When it comes to the heat treatment of sheets and blanks, three different processes are relevant: normalising, stress relief annealing and tempering. They differ in the level of the temperature and the length of stay in the annealing furnace.
Normalising: Normalising: Normalising makes it possible to bring uneven or coarse-grained structures into a uniform and fine-grained state. Depending on the carbon content of the steel, the annealing temperature is usually between approx. 800 and 950° C. Normalising is used, for example, after oxygen flame cutting. The hardening on the cut surfaces caused by the firing process is eliminated – for easier mechanical processing.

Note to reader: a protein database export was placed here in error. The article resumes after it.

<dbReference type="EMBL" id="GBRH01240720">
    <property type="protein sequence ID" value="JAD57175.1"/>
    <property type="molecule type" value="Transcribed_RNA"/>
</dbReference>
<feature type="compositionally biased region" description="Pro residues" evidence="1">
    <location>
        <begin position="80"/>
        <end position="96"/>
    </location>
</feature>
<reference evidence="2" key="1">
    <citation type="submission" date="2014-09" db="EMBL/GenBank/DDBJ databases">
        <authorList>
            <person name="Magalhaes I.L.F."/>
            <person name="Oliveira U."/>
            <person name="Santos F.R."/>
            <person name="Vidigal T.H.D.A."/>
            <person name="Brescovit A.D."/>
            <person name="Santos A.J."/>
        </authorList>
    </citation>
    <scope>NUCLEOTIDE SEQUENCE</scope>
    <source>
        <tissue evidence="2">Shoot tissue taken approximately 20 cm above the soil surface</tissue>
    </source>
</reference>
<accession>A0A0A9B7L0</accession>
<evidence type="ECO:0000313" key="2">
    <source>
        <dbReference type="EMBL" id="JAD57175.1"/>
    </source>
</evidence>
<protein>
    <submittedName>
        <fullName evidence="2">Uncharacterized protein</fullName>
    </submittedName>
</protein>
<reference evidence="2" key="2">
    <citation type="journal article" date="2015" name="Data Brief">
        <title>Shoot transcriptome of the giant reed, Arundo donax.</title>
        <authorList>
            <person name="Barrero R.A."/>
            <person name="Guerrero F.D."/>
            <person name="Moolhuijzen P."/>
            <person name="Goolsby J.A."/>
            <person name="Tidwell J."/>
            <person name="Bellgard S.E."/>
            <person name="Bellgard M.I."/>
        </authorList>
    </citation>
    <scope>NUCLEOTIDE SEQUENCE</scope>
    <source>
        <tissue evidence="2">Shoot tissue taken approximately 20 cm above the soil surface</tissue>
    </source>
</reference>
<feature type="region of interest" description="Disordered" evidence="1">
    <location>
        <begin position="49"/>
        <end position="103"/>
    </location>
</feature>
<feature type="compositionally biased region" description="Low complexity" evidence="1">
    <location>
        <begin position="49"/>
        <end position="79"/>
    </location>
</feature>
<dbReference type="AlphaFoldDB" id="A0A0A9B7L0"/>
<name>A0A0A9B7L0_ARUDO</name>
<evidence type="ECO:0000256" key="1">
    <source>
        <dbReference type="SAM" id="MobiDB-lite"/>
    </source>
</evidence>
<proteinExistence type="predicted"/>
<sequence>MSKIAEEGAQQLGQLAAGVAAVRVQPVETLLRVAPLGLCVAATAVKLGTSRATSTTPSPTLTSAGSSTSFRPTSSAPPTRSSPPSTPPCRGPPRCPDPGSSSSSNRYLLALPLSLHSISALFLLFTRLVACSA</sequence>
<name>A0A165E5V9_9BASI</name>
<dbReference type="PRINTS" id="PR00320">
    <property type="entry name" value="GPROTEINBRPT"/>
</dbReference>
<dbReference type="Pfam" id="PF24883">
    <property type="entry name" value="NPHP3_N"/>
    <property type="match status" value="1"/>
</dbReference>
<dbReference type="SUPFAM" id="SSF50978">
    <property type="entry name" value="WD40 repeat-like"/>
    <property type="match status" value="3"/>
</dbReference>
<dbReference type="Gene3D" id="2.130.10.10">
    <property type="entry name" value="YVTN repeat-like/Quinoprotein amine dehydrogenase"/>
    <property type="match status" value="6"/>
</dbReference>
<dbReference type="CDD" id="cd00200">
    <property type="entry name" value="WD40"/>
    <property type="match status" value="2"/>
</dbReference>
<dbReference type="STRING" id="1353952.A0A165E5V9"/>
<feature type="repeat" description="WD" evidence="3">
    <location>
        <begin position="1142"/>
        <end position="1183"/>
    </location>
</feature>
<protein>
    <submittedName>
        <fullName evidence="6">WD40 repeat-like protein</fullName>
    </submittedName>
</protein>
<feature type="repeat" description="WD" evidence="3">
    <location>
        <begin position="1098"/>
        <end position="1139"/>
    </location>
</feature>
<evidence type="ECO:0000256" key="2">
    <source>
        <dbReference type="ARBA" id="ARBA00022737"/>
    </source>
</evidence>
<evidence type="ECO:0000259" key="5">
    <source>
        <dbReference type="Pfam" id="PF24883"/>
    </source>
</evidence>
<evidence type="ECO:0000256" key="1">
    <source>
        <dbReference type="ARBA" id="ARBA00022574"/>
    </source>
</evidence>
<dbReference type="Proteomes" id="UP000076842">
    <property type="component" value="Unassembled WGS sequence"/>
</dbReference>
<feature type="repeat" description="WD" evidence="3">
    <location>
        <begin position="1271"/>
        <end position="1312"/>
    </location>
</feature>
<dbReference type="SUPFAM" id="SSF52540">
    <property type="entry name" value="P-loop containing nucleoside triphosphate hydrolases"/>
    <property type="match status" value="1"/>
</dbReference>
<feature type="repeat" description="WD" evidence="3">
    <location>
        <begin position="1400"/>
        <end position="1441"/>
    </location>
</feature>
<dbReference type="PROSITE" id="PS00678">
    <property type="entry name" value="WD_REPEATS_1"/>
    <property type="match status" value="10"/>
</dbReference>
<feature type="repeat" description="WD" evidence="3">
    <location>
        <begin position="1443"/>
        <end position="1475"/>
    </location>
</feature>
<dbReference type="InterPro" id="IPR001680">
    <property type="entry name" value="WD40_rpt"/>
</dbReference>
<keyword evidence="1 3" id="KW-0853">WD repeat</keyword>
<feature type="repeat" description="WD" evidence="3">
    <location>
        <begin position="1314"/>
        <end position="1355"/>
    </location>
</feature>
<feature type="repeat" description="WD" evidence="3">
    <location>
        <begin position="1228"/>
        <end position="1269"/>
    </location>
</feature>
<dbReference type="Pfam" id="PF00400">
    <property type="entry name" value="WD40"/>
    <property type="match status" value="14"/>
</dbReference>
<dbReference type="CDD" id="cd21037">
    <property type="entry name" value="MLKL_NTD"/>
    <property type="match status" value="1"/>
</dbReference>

Stress relief annealing: internal stresses can arise in a component, especially after mechanical processing such as straightening, bending or machining. Stress relief annealing reduces or eliminates these residual stresses. The annealing temperatures are between approx. 480 and 680° C.
Quenching and Tempering: Quenching and Tempering gives steel a higher strength and hardness. In the heat treatment process, the steel is quenched from a temperature of approx. 800 to 900 ° C by air, water or oil and then tempered at approx. 150 ° C.